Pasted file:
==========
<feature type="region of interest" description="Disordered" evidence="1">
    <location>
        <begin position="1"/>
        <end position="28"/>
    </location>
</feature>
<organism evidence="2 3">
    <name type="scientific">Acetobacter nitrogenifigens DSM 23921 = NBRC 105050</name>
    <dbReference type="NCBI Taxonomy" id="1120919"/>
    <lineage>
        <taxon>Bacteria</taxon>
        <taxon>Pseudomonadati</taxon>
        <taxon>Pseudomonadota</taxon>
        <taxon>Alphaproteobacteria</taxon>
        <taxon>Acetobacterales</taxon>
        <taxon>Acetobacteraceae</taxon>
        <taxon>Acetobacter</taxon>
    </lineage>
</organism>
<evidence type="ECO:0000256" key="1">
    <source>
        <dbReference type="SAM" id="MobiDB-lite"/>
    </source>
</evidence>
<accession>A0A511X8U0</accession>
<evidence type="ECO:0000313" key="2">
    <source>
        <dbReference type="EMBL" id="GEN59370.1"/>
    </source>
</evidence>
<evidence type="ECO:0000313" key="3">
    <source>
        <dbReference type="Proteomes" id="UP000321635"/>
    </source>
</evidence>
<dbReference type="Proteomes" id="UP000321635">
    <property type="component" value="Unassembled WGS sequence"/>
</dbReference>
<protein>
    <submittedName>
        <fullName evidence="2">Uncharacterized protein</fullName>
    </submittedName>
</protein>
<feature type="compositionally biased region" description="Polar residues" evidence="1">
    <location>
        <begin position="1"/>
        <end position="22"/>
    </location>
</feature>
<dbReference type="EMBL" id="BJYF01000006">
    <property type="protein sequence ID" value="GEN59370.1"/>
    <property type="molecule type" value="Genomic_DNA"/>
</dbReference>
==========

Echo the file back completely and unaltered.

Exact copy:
<feature type="region of interest" description="Disordered" evidence="1">
    <location>
        <begin position="1"/>
        <end position="28"/>
    </location>
</feature>
<organism evidence="2 3">
    <name type="scientific">Acetobacter nitrogenifigens DSM 23921 = NBRC 105050</name>
    <dbReference type="NCBI Taxonomy" id="1120919"/>
    <lineage>
        <taxon>Bacteria</taxon>
        <taxon>Pseudomonadati</taxon>
        <taxon>Pseudomonadota</taxon>
        <taxon>Alphaproteobacteria</taxon>
        <taxon>Acetobacterales</taxon>
        <taxon>Acetobacteraceae</taxon>
        <taxon>Acetobacter</taxon>
    </lineage>
</organism>
<evidence type="ECO:0000256" key="1">
    <source>
        <dbReference type="SAM" id="MobiDB-lite"/>
    </source>
</evidence>
<accession>A0A511X8U0</accession>
<evidence type="ECO:0000313" key="2">
    <source>
        <dbReference type="EMBL" id="GEN59370.1"/>
    </source>
</evidence>
<evidence type="ECO:0000313" key="3">
    <source>
        <dbReference type="Proteomes" id="UP000321635"/>
    </source>
</evidence>
<dbReference type="Proteomes" id="UP000321635">
    <property type="component" value="Unassembled WGS sequence"/>
</dbReference>
<protein>
    <submittedName>
        <fullName evidence="2">Uncharacterized protein</fullName>
    </submittedName>
</protein>
<feature type="compositionally biased region" description="Polar residues" evidence="1">
    <location>
        <begin position="1"/>
        <end position="22"/>
    </location>
</feature>
<dbReference type="EMBL" id="BJYF01000006">
    <property type="protein sequence ID" value="GEN59370.1"/>
    <property type="molecule type" value="Genomic_DNA"/>
</dbReference>